…then went left again for the main stretch of trail. This main stretch does go another quarter of a mile of a mile down to a road in the other direction, but we didn’t explore that today, because tired legs on the little ones after all ready having a pair of walks today.
We were approaching the entry road, and had given up, when suddenly…
I had some happier hikers now. Then, second Bigfoot! (No photo, he was hiding too well in the plant life). Oh, and this shot is where the trail first split at the previous arrow picture.  We turned right here to keep going toward the road.
Our final Bigfoot spotting was a friendly one, he waved at us! We waved back, because manners. But we also kept rubbing our eye, because we got up too early.

We were happy at our trio of Bigfoot sightings (wait, isn’t he Big Red Eye in New Jersey?  Ugh!  Remembered too late and everyone knows that Internet posts can never be changed) and made the left turn to walk down the entrance road back to the car.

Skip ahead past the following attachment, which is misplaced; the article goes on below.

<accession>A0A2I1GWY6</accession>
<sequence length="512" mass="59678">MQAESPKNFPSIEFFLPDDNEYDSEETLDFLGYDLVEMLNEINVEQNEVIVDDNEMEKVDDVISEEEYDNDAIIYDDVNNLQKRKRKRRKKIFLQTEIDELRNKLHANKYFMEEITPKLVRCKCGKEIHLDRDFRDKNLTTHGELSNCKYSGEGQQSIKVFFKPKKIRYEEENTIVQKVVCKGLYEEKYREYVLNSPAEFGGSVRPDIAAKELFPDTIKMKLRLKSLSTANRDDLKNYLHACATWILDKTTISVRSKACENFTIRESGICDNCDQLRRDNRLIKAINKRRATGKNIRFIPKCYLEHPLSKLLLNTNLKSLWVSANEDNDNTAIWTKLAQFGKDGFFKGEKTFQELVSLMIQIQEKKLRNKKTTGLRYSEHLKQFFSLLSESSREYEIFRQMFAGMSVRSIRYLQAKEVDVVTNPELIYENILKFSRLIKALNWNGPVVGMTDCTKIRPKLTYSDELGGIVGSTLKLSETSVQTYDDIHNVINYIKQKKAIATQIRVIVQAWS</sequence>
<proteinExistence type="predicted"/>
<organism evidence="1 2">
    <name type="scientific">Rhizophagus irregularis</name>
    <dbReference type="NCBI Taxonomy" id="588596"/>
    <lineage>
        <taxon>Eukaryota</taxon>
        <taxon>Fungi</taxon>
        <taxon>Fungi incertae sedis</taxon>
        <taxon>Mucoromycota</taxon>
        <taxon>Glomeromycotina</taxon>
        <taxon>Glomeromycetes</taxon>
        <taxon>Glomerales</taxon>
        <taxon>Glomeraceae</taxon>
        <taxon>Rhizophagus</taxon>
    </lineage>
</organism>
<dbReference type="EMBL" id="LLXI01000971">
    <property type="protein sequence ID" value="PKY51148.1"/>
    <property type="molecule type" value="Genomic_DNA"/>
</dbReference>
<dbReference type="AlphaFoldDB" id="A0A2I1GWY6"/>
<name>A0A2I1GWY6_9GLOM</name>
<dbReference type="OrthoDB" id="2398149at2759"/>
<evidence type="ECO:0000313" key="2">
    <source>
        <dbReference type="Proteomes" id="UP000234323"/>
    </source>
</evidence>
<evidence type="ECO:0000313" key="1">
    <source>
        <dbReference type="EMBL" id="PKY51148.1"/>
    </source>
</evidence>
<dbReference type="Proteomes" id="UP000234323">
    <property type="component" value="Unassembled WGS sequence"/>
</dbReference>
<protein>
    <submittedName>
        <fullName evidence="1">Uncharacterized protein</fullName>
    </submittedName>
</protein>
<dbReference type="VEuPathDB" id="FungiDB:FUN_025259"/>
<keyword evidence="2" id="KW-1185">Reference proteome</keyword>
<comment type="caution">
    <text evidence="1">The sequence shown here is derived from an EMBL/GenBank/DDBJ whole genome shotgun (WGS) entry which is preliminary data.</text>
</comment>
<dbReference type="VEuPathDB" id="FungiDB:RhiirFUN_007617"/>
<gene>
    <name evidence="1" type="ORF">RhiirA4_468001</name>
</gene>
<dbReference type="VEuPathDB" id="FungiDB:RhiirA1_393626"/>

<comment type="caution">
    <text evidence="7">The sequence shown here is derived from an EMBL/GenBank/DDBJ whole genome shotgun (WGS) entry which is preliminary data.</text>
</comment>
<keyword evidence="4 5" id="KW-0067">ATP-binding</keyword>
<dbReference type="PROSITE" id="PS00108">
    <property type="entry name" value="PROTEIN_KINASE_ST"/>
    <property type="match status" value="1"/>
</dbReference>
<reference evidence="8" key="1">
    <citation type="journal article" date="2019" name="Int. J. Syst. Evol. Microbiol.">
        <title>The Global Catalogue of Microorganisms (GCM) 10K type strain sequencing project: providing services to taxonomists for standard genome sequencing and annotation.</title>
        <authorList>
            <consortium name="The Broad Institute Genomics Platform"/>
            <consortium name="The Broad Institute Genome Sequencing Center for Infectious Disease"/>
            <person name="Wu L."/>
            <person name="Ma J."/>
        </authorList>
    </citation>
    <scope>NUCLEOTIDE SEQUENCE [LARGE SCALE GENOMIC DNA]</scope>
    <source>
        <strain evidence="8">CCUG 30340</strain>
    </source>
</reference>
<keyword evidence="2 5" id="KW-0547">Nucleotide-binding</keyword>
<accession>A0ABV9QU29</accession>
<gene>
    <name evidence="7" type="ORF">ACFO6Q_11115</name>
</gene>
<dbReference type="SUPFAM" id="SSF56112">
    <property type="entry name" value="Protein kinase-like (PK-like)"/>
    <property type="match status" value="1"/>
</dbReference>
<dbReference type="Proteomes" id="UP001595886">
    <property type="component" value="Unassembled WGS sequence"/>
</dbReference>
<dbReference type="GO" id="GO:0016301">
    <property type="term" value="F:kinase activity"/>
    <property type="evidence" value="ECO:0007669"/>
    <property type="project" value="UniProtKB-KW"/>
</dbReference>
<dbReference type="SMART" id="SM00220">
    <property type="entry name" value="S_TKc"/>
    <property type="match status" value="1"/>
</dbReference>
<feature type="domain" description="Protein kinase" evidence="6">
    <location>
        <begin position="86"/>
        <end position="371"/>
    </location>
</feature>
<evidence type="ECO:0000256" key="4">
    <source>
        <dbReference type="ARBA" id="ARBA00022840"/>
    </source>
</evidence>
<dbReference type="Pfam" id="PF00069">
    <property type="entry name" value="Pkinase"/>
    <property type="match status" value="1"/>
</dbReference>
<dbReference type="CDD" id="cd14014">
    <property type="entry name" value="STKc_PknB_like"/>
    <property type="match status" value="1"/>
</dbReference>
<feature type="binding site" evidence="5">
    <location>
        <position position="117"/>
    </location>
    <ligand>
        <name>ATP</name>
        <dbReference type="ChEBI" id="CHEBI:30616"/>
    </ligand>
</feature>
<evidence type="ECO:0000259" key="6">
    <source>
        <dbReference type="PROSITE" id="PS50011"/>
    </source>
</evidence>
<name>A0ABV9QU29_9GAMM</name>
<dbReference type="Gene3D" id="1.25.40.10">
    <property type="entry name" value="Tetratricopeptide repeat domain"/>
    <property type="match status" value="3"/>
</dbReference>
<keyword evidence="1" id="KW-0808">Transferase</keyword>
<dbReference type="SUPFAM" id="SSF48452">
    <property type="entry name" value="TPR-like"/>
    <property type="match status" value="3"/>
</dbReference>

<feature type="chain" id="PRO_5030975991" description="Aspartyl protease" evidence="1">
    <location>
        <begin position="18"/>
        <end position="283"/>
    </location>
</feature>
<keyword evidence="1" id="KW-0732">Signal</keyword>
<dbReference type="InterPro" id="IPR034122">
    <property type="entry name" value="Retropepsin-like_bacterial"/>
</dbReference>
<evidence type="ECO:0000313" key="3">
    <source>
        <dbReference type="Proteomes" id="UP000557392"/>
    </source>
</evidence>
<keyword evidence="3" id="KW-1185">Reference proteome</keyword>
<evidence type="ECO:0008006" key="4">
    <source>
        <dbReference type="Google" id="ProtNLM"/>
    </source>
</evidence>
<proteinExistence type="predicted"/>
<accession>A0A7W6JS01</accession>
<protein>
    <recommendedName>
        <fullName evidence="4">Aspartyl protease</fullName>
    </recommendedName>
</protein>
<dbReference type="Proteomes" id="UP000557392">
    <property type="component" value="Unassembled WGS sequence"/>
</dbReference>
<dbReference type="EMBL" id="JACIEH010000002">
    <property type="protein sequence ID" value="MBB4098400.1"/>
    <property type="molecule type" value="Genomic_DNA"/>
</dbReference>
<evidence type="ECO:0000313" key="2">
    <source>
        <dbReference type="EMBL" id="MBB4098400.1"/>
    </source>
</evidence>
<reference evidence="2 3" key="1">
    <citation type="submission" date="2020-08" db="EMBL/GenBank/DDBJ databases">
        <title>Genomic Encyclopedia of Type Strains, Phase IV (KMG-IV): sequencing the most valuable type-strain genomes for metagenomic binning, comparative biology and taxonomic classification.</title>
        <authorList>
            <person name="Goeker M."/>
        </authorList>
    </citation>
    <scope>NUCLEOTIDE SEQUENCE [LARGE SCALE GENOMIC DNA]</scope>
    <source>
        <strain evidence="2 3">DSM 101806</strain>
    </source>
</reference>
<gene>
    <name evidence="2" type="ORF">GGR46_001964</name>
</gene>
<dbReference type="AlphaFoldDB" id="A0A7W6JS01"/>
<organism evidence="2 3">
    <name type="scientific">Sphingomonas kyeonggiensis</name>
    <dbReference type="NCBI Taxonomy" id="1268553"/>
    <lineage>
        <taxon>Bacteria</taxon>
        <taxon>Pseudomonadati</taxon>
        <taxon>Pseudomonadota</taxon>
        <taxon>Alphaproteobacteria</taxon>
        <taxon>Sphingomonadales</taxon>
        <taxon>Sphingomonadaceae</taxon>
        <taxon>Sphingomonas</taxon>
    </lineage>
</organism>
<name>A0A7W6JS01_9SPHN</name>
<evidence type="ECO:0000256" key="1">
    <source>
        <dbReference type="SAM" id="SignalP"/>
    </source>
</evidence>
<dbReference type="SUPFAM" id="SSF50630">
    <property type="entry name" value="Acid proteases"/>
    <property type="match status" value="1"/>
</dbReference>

It’s not near the trail, but there is also a nice picnic area in this park where the entrance road leaves Sewell Road.



The Bridgeton City Park Trails are very close to this one, which I haven’t reviewed yet (unless I have and have forgotten to go back and update this).  Natural Land’s Glades Preserve is about 25 minutes south of here.  Tindall Island Trail is less than 20 minutes away (not a good one for the summer, biting flies!) which is near Historic Greenwich, which is well worth exploring.  Maurice River Bicycle and Walking Trail is about 20 minutes east of here.  Parvin State Park is about 15 minutes northeast.  There are also about 74 different Wildlife Management Areas that I haven’t explored down this way.  Oh, and some beautiful, old stone churches.  And a pretty lighthouse.  Make a day of it.  Make a weekend of it.  Make a week of it. “Down Jersey” of Cumberland and Salem Counties is amazing.

Boston can’t have all the fun – Greenwich, New Jersey had to destroy some British tea too. Except we burned it instead of throwing it into the harbor.